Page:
Material Guide: How Ethical is Denim?

Denim Guide

From the catwalk to the countryside, ranging in price from $10 to over $500, from pants to skirts, to jackets, denim is as versatile as it is hardy. But with over 2 billion pairs of jeans produced worldwide each year, just how sustainable is our beloved blue fabric? We’ve traced its journey from the humble cotton seed to your favourite pair of high-waisted shorts to find out.

Water

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A study by Levi Strauss & Co found that producing one pair of Levi jeans requires a staggering 3781 litres of water. With 10% of the world’s population currently deprived of access to clean water, these statistics put an alarming perspective on our denim purchases. Unfortunately, it tends to be the driest countries that shoulder the burden of creating the water-intensive goods that we crave. Pakistan, for example, has a large cotton industry but is currently in the midst of a severe water crisis. Some good news is that big brand Levi’s GoY-Ratings_4 is leading the way by taking action to reduce their water consumption via their Water<Less™ program.

Pesticides

Water consumption isn’t the only ethical concern with denim. While cotton takes up 2.4% agricultural land, it accounts for more than 11% of global pesticide use. Pesticides can be highly toxic and create a hazardous working environment for cotton farmers. Between 1 and 3% of agricultural workers worldwide suffer from acute pesticide poisoning with at least 1 million requiring hospitalisation each year. Furthermore, pesticides can pollute nearby soil and water systems, threatening food supplies and creating health risks.

Dyes

In addition to the pesticides used in cotton production, harmful chemicals may also be used extensively in denim’s dyeing process. Azo dyes, for example, can sometimes release carcinogenic amines. Such chemicals can be harmful to the environment and a risk to worker health and safety. Look for brands which use natural dyes and organic cotton, that way you can avoid funding these processes.

Sandblasting

Ever wondered how your favorite pair of ‘distressed’ jeans got to look so weathered? It’s not because they were hung out for months and exposed to the elements before they hit the shelves. The look is achieved through a controversial technique called sandblasting. As the name suggests, jeans are literally blasted with sand to soften the fabric and wear them down. The process poses significant health risks to workers as the fine dust particles can lodge themselves in people’s lungs. There are other ways to create the distressed look such as stone-washing, sandpapering, brushing or using lasers. While more costly than sandblasting, these methods achieve similar results.pexels-photo-26067

A significant problem is that many companies don’t have as much control over or knowledge of their supply chain as they should. In March 2015, for example, an undercover Al Jazeera investigation discovered Chinese workers sandblasting jeans for popular labels including Hollister GoY-Ratings_2 and American Eagle GoY-Ratings_2, apparently unbeknown to the brands.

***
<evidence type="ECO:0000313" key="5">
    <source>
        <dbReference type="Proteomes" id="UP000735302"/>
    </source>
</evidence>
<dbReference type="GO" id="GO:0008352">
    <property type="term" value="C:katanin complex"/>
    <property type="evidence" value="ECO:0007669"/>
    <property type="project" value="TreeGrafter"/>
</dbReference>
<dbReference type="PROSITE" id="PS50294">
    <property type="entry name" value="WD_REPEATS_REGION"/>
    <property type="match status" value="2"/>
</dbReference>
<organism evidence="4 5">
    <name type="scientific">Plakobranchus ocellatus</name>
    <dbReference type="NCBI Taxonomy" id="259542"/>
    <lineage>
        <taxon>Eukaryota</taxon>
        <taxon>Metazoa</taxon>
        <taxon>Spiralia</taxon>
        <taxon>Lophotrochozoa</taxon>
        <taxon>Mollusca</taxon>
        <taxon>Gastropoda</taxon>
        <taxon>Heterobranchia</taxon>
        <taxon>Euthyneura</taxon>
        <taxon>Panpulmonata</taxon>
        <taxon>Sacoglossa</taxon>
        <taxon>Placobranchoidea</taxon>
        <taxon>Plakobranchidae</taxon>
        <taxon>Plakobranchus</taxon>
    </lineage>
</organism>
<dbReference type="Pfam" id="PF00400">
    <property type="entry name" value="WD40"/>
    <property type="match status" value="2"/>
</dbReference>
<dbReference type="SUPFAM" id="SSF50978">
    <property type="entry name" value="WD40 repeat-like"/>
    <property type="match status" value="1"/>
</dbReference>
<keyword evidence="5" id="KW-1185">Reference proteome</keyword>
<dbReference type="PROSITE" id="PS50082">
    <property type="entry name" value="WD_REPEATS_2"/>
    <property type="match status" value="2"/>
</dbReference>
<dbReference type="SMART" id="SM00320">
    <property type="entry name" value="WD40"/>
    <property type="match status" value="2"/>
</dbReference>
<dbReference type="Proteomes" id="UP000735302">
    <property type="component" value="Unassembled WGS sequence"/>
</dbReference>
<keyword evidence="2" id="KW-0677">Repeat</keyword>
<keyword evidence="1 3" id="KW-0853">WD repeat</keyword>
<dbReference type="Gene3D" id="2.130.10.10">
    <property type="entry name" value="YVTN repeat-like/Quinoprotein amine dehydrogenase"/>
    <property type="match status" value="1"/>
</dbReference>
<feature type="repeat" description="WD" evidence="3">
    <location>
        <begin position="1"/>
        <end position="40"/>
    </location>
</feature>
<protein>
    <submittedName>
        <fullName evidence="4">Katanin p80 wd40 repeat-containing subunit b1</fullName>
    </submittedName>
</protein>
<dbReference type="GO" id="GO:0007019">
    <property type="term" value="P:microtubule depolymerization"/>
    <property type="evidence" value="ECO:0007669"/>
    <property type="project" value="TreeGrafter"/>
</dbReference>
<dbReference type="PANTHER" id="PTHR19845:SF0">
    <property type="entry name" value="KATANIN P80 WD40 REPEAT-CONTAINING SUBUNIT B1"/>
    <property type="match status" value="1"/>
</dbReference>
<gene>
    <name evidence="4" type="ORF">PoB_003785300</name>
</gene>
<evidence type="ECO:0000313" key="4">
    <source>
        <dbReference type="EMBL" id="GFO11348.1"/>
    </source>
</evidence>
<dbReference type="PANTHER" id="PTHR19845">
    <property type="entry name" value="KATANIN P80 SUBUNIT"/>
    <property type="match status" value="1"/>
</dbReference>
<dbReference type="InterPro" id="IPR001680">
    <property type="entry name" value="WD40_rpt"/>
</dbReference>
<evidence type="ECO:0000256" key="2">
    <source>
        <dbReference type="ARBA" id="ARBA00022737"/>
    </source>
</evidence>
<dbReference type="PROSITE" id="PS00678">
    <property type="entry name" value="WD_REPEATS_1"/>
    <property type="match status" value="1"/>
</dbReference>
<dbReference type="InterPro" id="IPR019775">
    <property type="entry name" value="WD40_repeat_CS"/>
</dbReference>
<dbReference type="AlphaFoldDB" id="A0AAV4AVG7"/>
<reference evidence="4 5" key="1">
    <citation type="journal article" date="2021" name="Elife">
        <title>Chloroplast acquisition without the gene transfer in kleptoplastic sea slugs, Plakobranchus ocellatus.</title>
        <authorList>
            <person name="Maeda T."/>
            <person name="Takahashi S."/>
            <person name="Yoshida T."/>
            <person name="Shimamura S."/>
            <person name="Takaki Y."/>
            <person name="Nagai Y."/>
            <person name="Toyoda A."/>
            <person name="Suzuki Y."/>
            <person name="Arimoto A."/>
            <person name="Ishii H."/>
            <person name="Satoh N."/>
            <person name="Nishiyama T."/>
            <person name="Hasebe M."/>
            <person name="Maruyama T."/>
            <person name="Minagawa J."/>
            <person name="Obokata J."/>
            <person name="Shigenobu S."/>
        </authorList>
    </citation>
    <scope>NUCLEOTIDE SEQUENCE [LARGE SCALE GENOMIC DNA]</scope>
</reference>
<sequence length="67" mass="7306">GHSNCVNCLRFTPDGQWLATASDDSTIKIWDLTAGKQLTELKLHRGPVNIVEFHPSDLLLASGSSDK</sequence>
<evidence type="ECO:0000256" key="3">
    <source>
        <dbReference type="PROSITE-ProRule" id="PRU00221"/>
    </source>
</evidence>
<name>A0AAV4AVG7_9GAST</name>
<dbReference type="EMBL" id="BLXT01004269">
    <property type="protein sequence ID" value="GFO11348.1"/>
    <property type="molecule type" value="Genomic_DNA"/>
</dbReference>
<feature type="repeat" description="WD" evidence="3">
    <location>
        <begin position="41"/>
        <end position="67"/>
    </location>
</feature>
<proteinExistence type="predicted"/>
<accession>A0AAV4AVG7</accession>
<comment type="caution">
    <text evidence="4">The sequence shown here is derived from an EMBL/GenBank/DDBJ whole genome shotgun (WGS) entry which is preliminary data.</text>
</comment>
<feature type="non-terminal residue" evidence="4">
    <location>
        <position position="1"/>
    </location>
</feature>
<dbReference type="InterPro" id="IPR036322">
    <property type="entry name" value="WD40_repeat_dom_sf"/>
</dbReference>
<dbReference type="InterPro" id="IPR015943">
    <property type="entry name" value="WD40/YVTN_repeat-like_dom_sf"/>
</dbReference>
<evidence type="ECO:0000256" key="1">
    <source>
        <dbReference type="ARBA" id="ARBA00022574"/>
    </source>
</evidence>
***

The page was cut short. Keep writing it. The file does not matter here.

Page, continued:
Labour

From its roots in the slave trade to current issues with child and forced labor in Uzbekistan and India, exploitation is woven into the history of cotton production. As we’ve seen above, many steps in the denim manufacturing process pose significant risks to workers safety. There are also issues in countries such as West and Central Africa and Brazil where farmers are unable to compete with the cost of US-subsidised cotton.

The verdict?

Denim production can have serious social and environmental consequences. However, this is not the way it has to be. There are denim brands, both big and small, who are committed to people and planet. The best way to reduce the footprint of your denim purchase is to look for jeans made from certified organic cotton. Most brands will proudly promote this on their websites and tags. You can discover great jeans brands in the Good On You app simply tap Browse by Category on the homepage and select Jeans.


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Editor’s Note: Ratings correct at time of publication

Images via Unsplash and Pexels

Georgina Andrews

Author Georgina Andrews

Long term traveller and eternal optimist, Georgina is currently enjoying beaches, sunshine and a slower pace of life on the East Coast, a welcome change from her home in London.

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Join the discussion 2 Comments

  • Sarah says:

    Thanks for the information and all the really useful and interesting links you’ve provided!
    Great article, but it’s a pity there wasn’t as much effort put into proofreading it as it deserves. There are several typos and mistakes that are easy to spot, which means it looses a lot of its reposting appeal and a bit of its credibility…

    • Kendall Benton-Collins Kendall Benton-Collins says:

      Hi Sarah! Thanks so much for your feedback, it’s really appreciated. We totally agree with you and have now updated this article.

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